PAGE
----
Ana Macaw (Ara Ana)
It’s a flurry of red feathers and it makes no sense, at least to my eyes. Before me is an aviary with a newly combined flock of Scarlet Macaws and next to me is Ana, The Ara Project’s Bird Manager. We are observing the birds’ interactions, but they look remarkably similar to each other and can be difficult to identify. I point to a nearby bird and apprehensively comment, “That’s Cooper, right?” Ana glances at the bird and gently says, “No, that’s Harry, Cooper’s over in the corner next to Owen.”
There are just over 90 macaws cared for at The Ara Project and 19-year-old Ana can identify nearly each one at a glance. She’s been a part of the project since December 2016 and during that time, has displayed unique skills that make her an invaluable team member and manager while diligently working to protect Costa Rica’s two native macaw species: the Scarlet Macaw (Ara macao) and the endangered Great Green Macaw (Ara ambiguus). She will soon embark on new adventures in conservation and entrust her responsibilities to others but observes, “I fell in love with conservation here.”
Ana is no stranger to birds. At age seven she received her first parakeet and continued to care for and raise birds in her Utah home; familiarizing herself with amazons, budgies, parakeets, conures and eventually a Blue and Gold Macaw. She fostered many of these birds while also learning the intricacies of breeding and hand-raising. At age 15, her love for animals as well as the natural world lead her to become a vegetarian and later a vegan. A practice she continues to enjoy today.
Impressively, Ana graduated from high school when she was 16-years-old and decided to attend The University of Utah where she (not surprisingly) snuck a variety of pets into her dorm room, including a tarantula, python and fish. After a year in general studies, she decided to pursue volunteering abroad. While looking for a place to go, she recalled a lesson on the rainforest she was taught in 2nd grade, “It was on South America, the rainforest and parrots. I dreamed of going there as a kid and it shot me on the course to parrots.” In that same lesson, she and her classmates also made their own macaw species. Naturally, she made hers the Ana Macaw.
While it’s not in a rainforest, Ana discovered The Ara Project in Punta Islita, Costa Rica and chose to dedicate five months as a volunteer and resident artist (yes, she’s a talented artist as well). Five months turned into six and when the Bird Manager at the time decided to leave, Ana’s experience and knowledge put her in line to assume the role. When offered the position, she didn’t hesitate and effectively extended her stay another year.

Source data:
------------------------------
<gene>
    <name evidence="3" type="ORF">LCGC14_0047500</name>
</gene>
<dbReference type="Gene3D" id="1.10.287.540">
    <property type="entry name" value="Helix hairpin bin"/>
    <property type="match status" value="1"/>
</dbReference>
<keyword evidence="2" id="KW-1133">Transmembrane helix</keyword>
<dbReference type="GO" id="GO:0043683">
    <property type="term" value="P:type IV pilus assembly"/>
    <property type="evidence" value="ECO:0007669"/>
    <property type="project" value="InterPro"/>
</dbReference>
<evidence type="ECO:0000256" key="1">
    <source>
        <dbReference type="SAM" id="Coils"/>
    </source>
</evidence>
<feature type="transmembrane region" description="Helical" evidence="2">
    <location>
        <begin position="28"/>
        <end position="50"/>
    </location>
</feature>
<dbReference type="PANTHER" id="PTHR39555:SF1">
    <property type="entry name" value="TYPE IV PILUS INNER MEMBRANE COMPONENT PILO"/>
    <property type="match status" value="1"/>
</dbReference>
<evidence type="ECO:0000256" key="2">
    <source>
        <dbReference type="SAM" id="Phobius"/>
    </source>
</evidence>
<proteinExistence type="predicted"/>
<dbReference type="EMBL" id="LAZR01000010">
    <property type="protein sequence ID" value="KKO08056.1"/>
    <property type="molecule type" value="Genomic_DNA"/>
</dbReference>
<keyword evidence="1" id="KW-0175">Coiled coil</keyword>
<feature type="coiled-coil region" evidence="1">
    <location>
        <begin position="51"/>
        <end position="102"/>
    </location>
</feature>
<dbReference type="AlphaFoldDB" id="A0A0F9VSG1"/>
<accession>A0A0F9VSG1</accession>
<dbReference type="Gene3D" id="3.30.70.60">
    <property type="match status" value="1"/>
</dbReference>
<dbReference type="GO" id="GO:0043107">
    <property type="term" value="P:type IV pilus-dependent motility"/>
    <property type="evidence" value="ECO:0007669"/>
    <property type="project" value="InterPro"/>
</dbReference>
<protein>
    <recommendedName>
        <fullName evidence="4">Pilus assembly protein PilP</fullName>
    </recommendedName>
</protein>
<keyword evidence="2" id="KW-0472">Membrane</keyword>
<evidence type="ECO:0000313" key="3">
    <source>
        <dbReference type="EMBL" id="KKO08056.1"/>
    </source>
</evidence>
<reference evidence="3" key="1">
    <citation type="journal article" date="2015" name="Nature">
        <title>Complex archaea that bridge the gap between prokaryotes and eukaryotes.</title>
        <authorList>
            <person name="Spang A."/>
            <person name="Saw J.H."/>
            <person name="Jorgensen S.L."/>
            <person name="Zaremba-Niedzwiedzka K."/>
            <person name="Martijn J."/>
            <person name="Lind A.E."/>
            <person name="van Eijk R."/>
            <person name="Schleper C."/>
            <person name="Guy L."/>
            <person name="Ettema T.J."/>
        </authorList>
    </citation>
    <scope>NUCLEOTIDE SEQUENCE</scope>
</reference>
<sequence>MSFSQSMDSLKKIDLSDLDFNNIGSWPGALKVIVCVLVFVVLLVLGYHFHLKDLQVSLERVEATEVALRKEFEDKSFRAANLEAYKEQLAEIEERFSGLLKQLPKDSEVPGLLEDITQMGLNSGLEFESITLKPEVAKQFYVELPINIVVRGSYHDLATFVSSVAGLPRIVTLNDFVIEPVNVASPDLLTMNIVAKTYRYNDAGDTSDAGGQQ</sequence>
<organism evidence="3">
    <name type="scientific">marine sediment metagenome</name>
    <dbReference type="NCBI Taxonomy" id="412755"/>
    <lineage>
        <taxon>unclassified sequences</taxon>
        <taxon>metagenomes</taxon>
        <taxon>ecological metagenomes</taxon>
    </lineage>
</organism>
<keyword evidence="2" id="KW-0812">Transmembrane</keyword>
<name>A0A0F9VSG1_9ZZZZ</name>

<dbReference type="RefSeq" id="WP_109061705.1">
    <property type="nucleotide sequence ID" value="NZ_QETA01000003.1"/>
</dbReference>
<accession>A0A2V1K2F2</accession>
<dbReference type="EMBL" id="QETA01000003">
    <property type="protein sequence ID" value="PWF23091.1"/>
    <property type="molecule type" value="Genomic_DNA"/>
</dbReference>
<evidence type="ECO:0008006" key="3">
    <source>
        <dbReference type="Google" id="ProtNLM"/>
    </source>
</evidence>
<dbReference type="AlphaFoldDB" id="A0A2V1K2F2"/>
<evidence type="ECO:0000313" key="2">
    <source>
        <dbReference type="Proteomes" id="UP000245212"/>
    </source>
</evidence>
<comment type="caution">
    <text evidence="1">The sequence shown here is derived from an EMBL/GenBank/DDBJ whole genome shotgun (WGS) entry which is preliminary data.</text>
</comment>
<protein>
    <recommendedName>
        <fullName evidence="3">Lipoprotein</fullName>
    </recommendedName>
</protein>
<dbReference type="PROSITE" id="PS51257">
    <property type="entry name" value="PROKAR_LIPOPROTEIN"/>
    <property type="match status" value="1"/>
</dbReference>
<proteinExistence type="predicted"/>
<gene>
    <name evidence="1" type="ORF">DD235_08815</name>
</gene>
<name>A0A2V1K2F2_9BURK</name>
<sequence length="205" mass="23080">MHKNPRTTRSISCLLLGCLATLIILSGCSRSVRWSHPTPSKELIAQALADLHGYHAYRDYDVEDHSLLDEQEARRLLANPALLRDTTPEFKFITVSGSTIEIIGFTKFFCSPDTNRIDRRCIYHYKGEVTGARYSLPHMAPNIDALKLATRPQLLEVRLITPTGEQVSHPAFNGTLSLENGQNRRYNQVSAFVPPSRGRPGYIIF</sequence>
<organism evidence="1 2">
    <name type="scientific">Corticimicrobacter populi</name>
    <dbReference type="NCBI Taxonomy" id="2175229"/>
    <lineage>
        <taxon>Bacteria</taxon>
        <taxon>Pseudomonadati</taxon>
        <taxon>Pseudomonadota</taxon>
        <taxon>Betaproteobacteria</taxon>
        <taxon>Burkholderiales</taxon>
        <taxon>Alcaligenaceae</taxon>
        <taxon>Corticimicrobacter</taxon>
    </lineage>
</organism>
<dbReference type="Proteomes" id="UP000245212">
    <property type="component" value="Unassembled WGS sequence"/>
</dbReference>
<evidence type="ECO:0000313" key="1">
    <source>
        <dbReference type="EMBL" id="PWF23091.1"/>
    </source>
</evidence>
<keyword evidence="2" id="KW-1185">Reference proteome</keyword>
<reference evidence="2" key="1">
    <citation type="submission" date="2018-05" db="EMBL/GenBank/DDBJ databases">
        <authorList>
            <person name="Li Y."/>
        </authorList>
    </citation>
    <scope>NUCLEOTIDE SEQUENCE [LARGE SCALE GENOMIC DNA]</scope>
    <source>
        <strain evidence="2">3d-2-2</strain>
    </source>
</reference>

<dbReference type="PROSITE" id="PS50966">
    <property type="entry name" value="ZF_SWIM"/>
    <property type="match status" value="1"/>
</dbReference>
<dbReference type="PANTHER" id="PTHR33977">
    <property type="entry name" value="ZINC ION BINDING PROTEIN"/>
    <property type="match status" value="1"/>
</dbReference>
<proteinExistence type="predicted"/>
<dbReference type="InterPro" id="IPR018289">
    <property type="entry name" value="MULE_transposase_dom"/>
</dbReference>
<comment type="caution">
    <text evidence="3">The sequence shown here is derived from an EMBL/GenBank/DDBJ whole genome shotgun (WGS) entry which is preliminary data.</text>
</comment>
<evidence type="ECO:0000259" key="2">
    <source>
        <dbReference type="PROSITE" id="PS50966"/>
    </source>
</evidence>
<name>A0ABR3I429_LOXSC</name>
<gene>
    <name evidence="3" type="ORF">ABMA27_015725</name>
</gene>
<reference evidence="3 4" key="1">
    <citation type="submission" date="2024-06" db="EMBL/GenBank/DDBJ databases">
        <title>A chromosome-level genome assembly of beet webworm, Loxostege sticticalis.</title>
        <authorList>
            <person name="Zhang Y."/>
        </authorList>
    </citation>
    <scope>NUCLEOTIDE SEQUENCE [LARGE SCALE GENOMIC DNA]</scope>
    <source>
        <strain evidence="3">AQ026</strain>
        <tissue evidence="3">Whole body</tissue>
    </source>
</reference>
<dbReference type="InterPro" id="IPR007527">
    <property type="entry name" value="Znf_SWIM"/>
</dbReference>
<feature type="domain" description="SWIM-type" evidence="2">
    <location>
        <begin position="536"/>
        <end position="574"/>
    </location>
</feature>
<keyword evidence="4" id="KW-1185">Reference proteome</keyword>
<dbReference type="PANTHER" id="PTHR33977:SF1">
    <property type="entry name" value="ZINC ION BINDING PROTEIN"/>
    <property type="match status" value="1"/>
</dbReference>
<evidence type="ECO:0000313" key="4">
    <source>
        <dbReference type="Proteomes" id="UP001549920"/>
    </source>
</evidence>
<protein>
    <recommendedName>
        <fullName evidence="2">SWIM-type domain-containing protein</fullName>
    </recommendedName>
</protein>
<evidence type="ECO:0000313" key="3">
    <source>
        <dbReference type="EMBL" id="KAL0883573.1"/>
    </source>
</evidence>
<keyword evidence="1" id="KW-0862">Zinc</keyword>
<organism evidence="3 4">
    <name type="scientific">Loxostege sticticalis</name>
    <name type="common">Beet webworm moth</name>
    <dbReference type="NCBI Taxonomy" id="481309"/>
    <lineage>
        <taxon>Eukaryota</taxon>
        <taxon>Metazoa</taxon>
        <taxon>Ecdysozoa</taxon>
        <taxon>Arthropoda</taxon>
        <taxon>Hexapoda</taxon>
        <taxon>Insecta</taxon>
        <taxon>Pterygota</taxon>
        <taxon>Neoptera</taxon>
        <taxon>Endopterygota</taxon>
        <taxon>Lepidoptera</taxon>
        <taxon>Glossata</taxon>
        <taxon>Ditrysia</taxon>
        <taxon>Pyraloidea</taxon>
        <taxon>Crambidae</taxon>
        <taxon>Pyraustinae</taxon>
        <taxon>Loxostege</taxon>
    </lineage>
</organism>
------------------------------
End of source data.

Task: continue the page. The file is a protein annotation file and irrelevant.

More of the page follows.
Tremendously petite and unassuming, Ana has successfully supervised more than 30 volunteers and monitored the hatching and growth of 11 macaw chicks (thankfully, their parents do most of the work). She continually strives to improve site records, promote best practices in bird husbandry, demonstrate leadership skills and make difficult decisions. When there’s extra time she teaches art classes in Islita, works on a mural in the community and perfects the ultimate bean burger recipe.
Living in Costa Rica, specifically at the project, Ana has learned that she can quickly adapt to new situations. She decided to live in a tent for a year and a half on the site grounds, relinquishing the comforts of home and opting for a slightly less conventional life. She was surprised with how comfortable she felt living in the untamed world and would like to explore more of it. She could do without the mosquitoes, though.
Recently, Ana has been accepted to the University of Exeter and will begin courses this fall studying Conservation Biology and Ecology. She is looking forward to the experience, which includes research, papers and future field work opportunities. The natural world awaits her and she is open to the possibilities saying, “I have a special thing for birds, but I wouldn’t close myself off to the option of working with other animals.”
Looking back, Ana is proud of the work she has done and the growth she has experienced. She’ll miss the birds, specifically the ones she’s worked with daily, but one bird in particular has a special place in her heart. At only two months of age, a Scarlet Macaw had to be rescued from a fallen tree and brought to the project. Ana called her “Babyface,” who needed to gain weight and be treated for parasites; a process that took nearly four months. Today, Babyface has integrated into a captive flock and is a candidate for release back into the wild. Ana expresses, “It’s amazing to see her healthy and flying around with other birds!”
Life in the wild for Ana is far from over. She is presently preparing for a five week trip to Bolivia where she will volunteer with the critically endangered Blue-throated Macaw and enjoy being surrounded by crazy plants and animals a bit longer. The mural she has been painting in the community is nearly finished and its completion will be celebrated by the team of The Ara Project, members of the local community and visitors to the area. “Friends of Islita” depicts many of the common species found in the Islita area such as sea turtles, jaguars, coati, howler monkeys and of course, Scarlet Macaws. It’s a wonderful illustration of the biodiversity that exists in this world, a diversity that Ana respects, advocates for and has dedicated her time to. Her sharing this with us is just the beginning of her story.
*While Ana has kept parrots before as pets, she recommends only bringing a parrot into your home if you are willing to put the time and energy into meeting their needs. They are extremely intellectual, social, loud and tend to show some signs of aggression such as biting if not managed properly. If you decide to bring one of these critters into your home, please first check with rescue centers instead of purchasing from breeders, as there are many homeless and unwanted parrots out there.